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A 43-year-old right-handed woman presented with a two month history of drooling and difficulty eating due to food falling out of her mouth, particularly on the right, initially diagnosed as a Bell’s palsy. She then noted progressive limb weakness, beginning with difficulty lifting heavy objects above her head, climbing stairs and running. Her power rapidly deteriorated over six weeks. There was no fatigability. She lost 1 kg in weight and complained of painful spontaneous muscle cramps of all limbs. There were no sensory, autonomic, ocular or cognitive symptoms.
Several weeks before her symptom onset, she had suffered from brief diarrhoea and vomiting (as had several other family members) but there was no other past medical history. She was on no medication, did not smoke and rarely drank alcohol. Her mother was said to have died of suspected motor neuron disease at the age of 53, but the details were unclear.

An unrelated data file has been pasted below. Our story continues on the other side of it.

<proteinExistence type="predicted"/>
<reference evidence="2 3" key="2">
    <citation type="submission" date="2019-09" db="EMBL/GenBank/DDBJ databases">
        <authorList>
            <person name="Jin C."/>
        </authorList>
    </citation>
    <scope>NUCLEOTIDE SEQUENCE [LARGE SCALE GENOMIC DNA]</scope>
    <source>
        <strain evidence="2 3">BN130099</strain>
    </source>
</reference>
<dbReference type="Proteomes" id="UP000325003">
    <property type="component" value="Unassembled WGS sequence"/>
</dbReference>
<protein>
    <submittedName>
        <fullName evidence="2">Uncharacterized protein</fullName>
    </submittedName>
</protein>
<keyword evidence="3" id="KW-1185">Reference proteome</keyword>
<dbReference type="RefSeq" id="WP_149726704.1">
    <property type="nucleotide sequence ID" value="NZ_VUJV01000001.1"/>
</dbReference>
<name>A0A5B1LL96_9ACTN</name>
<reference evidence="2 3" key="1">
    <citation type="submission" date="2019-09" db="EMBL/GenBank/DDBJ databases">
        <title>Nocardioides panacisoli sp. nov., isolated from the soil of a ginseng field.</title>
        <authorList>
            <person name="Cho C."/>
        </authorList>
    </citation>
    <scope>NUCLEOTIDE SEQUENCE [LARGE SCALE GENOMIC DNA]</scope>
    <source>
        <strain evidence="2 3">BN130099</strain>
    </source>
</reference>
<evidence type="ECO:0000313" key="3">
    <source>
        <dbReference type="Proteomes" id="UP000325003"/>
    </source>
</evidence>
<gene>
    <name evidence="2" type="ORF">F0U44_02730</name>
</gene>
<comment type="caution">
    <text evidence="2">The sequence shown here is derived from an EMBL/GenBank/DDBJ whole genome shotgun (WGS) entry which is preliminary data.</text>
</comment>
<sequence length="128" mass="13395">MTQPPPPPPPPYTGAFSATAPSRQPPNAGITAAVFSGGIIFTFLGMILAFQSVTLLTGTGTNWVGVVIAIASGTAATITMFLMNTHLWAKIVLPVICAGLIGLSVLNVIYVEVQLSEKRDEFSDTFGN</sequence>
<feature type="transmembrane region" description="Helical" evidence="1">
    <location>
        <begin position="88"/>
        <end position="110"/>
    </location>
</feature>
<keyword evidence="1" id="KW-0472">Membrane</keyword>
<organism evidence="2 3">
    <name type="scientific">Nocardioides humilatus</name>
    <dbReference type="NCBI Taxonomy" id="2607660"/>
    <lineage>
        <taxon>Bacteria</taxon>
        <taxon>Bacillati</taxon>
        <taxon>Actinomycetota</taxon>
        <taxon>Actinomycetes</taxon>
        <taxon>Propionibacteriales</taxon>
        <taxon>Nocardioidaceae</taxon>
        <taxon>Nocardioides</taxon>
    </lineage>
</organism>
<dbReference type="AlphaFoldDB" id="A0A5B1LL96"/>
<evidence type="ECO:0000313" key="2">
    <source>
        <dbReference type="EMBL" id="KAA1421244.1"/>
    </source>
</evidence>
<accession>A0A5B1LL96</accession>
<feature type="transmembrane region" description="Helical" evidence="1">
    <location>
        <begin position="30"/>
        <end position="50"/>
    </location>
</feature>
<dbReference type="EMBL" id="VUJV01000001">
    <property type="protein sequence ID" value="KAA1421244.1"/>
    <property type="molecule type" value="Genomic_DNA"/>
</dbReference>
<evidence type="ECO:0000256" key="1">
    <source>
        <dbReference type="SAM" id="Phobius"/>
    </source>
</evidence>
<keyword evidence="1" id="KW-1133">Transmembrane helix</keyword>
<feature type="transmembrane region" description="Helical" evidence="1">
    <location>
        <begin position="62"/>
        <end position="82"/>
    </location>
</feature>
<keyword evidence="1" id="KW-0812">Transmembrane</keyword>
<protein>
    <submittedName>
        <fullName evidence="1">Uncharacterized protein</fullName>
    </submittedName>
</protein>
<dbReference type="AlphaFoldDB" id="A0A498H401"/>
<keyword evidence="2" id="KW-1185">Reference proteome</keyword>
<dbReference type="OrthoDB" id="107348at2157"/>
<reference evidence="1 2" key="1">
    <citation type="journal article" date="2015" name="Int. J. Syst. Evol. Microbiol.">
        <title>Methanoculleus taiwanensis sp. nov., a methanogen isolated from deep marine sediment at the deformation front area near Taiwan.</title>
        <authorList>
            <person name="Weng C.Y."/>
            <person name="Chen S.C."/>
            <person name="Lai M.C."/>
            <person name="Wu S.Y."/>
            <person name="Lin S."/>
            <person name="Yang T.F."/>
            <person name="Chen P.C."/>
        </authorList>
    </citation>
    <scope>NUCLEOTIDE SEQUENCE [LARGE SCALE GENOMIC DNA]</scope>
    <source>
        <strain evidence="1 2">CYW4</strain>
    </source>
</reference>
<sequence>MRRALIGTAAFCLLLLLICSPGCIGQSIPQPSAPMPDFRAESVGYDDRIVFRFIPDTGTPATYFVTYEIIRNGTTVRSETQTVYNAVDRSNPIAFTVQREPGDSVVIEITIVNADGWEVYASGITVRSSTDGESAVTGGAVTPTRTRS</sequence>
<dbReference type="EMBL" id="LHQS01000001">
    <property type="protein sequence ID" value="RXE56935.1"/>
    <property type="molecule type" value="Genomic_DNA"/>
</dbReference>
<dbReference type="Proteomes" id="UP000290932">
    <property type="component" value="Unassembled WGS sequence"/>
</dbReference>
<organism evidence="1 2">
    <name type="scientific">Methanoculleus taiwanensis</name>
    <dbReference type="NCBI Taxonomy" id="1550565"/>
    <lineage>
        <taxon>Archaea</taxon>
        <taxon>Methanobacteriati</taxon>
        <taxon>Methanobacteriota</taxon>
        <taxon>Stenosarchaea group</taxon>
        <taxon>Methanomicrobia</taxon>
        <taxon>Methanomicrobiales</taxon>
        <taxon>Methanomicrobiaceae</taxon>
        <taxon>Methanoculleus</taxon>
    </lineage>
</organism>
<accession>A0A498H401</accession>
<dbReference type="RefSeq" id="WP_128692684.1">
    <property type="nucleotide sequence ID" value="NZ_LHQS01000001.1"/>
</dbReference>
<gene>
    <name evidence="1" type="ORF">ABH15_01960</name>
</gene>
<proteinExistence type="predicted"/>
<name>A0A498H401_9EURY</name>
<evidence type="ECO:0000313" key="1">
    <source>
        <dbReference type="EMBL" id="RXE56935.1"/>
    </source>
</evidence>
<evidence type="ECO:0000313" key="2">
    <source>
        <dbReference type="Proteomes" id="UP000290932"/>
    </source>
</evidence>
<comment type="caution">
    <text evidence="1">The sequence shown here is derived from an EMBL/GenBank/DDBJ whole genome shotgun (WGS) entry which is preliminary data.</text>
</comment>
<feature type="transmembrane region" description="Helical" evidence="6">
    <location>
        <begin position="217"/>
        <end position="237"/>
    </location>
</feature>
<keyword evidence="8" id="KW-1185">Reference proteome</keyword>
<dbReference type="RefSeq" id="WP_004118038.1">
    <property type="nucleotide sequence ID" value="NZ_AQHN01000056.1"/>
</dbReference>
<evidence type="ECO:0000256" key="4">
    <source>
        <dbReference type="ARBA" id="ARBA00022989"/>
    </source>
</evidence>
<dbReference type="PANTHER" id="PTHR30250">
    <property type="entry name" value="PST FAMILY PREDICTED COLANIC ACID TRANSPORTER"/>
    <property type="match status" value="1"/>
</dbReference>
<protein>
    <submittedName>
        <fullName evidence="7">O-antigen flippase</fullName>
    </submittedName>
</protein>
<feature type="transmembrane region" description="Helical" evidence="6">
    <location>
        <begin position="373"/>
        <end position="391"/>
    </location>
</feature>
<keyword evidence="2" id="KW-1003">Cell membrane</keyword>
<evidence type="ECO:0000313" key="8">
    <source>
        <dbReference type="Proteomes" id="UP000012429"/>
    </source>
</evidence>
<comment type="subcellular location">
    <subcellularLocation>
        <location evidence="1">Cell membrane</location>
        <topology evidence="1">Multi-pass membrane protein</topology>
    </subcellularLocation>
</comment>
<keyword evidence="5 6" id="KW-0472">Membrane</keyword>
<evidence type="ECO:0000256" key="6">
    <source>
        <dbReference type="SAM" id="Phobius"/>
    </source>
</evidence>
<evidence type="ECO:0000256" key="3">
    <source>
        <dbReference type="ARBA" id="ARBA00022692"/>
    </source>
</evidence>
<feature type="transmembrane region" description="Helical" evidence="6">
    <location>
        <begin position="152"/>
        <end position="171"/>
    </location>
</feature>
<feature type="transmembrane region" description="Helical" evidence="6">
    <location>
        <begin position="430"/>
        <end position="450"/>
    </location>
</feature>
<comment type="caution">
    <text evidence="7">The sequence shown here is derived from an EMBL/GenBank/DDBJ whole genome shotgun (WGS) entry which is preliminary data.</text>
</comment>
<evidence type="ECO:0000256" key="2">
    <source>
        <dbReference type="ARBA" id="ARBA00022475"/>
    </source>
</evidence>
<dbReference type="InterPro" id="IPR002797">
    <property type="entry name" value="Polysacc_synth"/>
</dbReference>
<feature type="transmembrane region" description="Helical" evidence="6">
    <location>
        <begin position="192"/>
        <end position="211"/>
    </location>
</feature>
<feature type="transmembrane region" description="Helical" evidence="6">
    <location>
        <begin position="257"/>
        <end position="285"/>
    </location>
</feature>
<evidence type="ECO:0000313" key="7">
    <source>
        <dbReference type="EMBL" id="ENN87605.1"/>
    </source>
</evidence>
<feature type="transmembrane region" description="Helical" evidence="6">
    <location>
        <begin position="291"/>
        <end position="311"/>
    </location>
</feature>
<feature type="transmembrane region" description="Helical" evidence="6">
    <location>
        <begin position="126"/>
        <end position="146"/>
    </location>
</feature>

On initial examination she had bilateral lower motor neuron facial weakness, more marked on the right, with associated dysarthria. There were sparse tongue fasciculations but no wasting. Her jaw jerk was normal, as were her ocular movements, and she did not have ptosis. She was generally thin but had possible wasting of deltoids and quadriceps with occasional fasciculations in these muscles. She was weak (MRC grade 3–4/5) in all four limbs, particularly proximally, with normal tone, easily elicited reflexes and flexor plantar responses. Sensation and coordination were normal.
What is the differential diagnosis and what investigations would you do?
The signs suggested a lower motor neuron disorder, although she had retained her reflexes. There were no sensory features, so one must consider the following possible sites of pathology and conditions:
Motor neuron/nerve roots
Motor neuron disease (either the “lower motor neuron only” subtype progressive muscular atrophy, or classical amyotrophic lateral …
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